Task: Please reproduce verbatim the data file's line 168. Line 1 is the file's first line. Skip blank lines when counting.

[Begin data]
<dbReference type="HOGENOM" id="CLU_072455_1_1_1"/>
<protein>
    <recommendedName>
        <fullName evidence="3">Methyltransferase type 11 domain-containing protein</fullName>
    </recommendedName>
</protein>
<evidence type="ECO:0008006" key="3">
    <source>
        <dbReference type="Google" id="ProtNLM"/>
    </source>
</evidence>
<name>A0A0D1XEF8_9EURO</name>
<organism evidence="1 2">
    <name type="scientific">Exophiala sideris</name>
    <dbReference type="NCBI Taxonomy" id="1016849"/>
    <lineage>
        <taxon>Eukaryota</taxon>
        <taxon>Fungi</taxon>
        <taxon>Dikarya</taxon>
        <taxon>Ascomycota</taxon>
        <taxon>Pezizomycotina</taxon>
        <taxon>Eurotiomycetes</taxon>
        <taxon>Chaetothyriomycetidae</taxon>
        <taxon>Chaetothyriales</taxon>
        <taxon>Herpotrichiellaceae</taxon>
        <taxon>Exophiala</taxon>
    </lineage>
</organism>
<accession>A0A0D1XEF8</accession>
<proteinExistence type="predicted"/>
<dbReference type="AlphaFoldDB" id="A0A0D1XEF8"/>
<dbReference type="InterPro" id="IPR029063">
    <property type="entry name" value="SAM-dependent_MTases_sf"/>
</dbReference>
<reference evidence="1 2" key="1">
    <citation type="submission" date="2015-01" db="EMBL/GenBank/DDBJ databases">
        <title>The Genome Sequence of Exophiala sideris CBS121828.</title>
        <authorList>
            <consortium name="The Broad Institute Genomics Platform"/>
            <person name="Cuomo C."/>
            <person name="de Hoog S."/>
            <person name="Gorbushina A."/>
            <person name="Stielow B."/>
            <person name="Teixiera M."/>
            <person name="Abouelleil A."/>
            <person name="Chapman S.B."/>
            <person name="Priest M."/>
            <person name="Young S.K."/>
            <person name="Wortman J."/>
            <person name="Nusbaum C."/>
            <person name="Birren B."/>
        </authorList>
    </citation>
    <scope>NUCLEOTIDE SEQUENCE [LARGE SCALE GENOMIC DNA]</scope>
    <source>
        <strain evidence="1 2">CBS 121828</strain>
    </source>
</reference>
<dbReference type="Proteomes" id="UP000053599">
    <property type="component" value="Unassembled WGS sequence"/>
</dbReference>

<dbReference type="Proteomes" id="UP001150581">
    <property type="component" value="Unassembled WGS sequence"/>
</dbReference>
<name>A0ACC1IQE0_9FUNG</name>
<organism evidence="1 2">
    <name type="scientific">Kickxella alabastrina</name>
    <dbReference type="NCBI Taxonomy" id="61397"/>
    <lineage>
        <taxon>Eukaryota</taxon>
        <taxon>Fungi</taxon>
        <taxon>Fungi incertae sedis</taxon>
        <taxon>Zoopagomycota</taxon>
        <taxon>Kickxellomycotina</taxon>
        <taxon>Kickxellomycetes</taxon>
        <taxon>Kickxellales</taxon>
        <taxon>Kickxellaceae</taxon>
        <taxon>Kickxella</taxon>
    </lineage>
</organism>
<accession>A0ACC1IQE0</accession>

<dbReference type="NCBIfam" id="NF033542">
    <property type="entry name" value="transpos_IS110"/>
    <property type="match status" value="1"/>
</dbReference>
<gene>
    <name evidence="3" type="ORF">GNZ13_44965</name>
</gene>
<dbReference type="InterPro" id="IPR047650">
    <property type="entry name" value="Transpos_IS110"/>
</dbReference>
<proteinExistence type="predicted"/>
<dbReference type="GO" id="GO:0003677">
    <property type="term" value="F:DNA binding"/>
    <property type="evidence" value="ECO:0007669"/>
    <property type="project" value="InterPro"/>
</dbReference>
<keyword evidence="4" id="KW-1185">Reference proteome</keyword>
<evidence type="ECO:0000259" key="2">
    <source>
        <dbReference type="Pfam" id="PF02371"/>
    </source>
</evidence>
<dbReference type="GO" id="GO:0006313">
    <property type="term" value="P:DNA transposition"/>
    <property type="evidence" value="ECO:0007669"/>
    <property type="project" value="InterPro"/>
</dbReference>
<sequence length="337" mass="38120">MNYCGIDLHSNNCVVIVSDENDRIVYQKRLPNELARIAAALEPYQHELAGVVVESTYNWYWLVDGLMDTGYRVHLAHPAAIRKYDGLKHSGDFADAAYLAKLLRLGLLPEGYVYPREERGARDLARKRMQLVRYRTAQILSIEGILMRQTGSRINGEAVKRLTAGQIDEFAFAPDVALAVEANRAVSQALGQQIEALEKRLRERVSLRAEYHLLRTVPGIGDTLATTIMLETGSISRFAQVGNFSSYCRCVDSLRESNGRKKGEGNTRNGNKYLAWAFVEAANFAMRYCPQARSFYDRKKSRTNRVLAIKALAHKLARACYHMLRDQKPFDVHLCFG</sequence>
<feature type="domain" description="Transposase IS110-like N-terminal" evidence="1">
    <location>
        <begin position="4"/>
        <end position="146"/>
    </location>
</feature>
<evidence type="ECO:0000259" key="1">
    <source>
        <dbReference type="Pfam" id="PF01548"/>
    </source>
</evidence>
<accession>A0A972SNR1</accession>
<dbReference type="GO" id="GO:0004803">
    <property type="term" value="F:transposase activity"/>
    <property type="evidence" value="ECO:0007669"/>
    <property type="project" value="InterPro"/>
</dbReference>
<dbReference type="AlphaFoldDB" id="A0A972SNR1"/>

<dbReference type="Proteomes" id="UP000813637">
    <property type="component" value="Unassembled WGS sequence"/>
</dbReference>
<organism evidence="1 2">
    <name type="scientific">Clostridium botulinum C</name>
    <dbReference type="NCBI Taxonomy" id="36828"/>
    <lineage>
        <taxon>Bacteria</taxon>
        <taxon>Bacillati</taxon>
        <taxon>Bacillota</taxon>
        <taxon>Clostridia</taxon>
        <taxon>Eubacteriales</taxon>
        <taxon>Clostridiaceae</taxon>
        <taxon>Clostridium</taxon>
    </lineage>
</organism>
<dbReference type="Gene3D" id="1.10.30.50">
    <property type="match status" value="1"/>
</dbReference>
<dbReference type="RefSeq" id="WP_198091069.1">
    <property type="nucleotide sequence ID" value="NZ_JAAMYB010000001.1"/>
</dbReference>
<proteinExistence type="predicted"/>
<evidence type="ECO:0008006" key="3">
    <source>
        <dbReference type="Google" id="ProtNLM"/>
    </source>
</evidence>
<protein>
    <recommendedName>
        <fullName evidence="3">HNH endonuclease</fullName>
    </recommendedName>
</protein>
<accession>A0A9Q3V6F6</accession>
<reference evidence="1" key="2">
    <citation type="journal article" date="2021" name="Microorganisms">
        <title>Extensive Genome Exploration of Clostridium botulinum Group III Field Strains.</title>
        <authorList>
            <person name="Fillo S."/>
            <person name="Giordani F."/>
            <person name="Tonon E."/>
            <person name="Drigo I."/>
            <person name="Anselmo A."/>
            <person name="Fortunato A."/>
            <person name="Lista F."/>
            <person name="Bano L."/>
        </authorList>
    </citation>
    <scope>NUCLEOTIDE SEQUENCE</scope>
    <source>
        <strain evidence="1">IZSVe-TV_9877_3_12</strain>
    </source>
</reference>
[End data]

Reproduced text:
            <person name="Tonon E."/>